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Friday, 23 December 2005

AMERICANS ARE PEOPLE TOO; FRENCH SHEEP GO FOR PGI


Lipitor in Spain

The IPKat notes that the battle between Indian pharma manufacturer Ranbaxy and other generic producers on the one side, and original drug developer Pfizer on the other, over the heart and soul of Lipitor (see IPKat blog here, here and here) has spread to Spain, where the Court of First Instance in Madrid has ruled that the claims of Pfizer's patent covering atorvastatin are valid and enforceable. This time the challenge to the patent was brought by Ratiopharm Espana SA. Lipitor is sold in Spain under the brand names Zarator and Cardyl.

The IPKat thinks this is significant. There was a time when patent validity decisions outside three or four key jurisdictions were hardly ever picked up on by the world's media. But now Spain is in the spotlight. With laws on patent validity that are compliant with the European Patent Convention, and with an increasingly vibrant IP profession, Spain can legitimately say that its rulings - which are not binding on those of courts in other countries - are at least of some persuasive value.

Merpel adds, the linked news item says that Lipitor is "widely used by Americans and people throughout the world". What's the difference between Americans and people?

Click here to visit Litigation Notes and see Calvert Crary's take on the most recent US Lipitor decision.
What is cholesterol? Click here for more information .


Pulling the wool ...

Agneau de Sisteron is the subject of a recent application for Protected Geographical Indication status. According to the application,

"Sheepfarming in France has its historic birthplace in the south-east of the country. For over 6 000 years sheep have been grazing on its pastures. Rooted in this ancient tradition, the name ‘Agneau de Sisteron’ first appeared in the 1920s and 1930s, on the initiative of Sisteron's wholesale butchers, who traditionally obtained their supplies in the defined PGI area. The regional and national renown of the name has gone on growing and literally soared in the 1950s and 1960s. Sisteron is the focus of this renown but the lamb is born, reared and slaughtered across the whole of the PGI geographical area. The region can be said therefore to have acquired the historical local expertise.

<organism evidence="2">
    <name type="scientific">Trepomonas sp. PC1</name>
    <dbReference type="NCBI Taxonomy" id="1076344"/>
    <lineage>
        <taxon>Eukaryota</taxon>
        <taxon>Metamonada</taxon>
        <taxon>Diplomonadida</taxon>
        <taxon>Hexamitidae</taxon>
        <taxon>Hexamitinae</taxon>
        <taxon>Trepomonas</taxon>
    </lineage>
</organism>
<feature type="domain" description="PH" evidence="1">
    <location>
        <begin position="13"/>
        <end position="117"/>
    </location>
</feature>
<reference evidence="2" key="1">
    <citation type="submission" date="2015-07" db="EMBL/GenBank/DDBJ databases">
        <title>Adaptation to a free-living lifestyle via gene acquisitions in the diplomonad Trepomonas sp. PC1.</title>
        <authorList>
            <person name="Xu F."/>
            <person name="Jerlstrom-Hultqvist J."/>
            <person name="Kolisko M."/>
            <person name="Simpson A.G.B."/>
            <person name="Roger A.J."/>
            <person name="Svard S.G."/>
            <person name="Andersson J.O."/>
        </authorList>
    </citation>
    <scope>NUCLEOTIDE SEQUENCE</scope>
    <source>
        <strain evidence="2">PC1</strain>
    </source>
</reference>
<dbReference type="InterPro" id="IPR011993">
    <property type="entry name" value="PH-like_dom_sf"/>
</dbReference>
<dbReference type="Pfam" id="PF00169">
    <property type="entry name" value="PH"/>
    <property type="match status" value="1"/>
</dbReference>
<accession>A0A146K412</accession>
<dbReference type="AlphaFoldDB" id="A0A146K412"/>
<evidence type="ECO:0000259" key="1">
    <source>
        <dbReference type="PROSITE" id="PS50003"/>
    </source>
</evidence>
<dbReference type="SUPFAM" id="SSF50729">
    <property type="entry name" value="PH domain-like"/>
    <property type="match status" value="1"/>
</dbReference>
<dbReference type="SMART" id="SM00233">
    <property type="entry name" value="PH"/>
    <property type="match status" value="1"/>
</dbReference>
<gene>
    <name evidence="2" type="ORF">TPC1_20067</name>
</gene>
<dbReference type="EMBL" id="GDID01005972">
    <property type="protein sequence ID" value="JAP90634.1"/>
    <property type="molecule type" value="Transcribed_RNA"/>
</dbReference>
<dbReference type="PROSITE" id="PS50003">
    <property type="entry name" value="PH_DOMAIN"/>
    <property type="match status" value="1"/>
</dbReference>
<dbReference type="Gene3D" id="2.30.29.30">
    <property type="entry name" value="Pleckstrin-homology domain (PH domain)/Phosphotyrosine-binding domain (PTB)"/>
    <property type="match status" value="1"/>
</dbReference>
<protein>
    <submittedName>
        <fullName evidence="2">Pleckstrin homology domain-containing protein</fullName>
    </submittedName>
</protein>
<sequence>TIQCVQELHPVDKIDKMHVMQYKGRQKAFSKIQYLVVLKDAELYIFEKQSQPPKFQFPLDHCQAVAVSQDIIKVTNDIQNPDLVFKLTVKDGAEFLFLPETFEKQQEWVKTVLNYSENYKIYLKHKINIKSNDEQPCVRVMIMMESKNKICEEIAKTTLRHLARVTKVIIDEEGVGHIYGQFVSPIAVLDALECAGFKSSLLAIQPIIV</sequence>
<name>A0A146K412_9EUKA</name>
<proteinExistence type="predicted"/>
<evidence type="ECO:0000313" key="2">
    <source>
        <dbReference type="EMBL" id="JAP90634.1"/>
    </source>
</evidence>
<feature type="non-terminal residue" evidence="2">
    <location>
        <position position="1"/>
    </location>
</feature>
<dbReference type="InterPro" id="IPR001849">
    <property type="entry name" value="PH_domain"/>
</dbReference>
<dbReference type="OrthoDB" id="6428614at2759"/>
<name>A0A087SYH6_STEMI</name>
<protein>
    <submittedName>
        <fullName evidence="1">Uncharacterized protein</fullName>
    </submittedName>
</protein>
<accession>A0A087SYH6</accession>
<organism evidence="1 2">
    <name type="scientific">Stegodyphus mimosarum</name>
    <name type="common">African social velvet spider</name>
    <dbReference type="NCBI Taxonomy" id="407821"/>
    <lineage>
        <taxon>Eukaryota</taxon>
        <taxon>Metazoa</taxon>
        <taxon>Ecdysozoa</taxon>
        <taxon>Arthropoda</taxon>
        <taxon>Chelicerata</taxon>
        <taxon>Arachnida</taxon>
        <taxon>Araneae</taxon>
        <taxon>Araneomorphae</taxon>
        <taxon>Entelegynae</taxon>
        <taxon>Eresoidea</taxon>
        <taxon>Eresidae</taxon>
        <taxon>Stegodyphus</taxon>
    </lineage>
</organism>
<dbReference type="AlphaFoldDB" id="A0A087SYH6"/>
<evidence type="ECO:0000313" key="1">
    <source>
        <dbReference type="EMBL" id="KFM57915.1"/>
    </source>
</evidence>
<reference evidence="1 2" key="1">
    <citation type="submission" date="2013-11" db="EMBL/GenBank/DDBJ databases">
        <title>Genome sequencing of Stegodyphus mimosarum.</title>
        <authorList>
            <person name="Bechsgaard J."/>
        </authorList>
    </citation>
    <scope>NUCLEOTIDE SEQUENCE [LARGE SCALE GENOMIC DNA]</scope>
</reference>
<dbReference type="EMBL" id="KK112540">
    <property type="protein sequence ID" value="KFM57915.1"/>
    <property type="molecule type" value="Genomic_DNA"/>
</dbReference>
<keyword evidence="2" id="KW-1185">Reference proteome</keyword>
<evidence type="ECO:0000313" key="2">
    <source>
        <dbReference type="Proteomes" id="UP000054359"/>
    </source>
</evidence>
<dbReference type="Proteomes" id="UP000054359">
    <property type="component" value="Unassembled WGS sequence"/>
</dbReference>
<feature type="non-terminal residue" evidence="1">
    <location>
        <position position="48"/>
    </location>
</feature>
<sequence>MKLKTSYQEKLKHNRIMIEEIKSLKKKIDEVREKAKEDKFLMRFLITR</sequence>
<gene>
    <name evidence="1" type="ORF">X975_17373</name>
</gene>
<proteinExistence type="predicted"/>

A recent public awareness survey conducted by an independent consultancy, together with numerous accounts (newspaper articles, etc.) confirm that Sisteron lamb is very widely known among consumers (1 regional consumer in 8 spontaneously mentions Sisteron as the place from which lamb that has been purchased comes)".
The IPKat is a little surprised at this remarkable incidence of spontaneous mentions of Sisteron as being the place where lamb is purchased. A Google search of 'Sisteron' yielded 319,000 hits; 'Sisteron' plus 'agneau' gives just 889 (the less attractive 'mouton' gives 636 hits). However, 'Sisteron' plus 'vacances' (holidays, in French) gives 53,300 hits; add 'vin' and you get 14,000 hits. Even 'Sisteron' plus 'sex' notches up 1,560 hits. Not much evidence of spontaneous association with sheepmeat, then ... Merpel agrees. Consumer surveys are great, but is this one being used for pulling the wool over our eyes?

9 comments:

Guy said...

The best lamb is that grazed on thr Welsh mountains, especially the slopes of Plynlimon. There is no nationalistic bias in this comment as I am a saeson.

Ilanah said...

The best lamb is Harold, for he is that most dangerous of creatures - a clever sheep http://orangecow.org/pythonet/sketches/sheep.htm

Anonymous said...

The best lamb is Lady Caroline Lamb, who coined the delicious phrase "mad, bad and dangerous to know": http://homepages.ihug.co.nz/~awoodley/regency/caro.html

Anonymous said...

The best lamb is Alan Lamb. He scored 4656 test runs for England.

Anonymous said...

But Alan Lamb got those runs at an average of 36.09. Not so wonderfully productive - and he never scored more than 142.

Anonymous said...

Ah, but the question was who is the best lamb. Alan Lamb may not have been the best cricketer to play for England, but he was certain the best (and probably only) sheep-type entity to play for England.

Anonymous said...

He wasn't a sheep-type entity. He was a nominal lamb but a biological human. and he wasn't a patch on Butcher :-)

Anonymous said...

Harry K-ewe-ll on the other hand is NOT a good sheep - he plays for Australia.

Anonymous said...

and not one hit for "sauce à monnayage" and sisteron!

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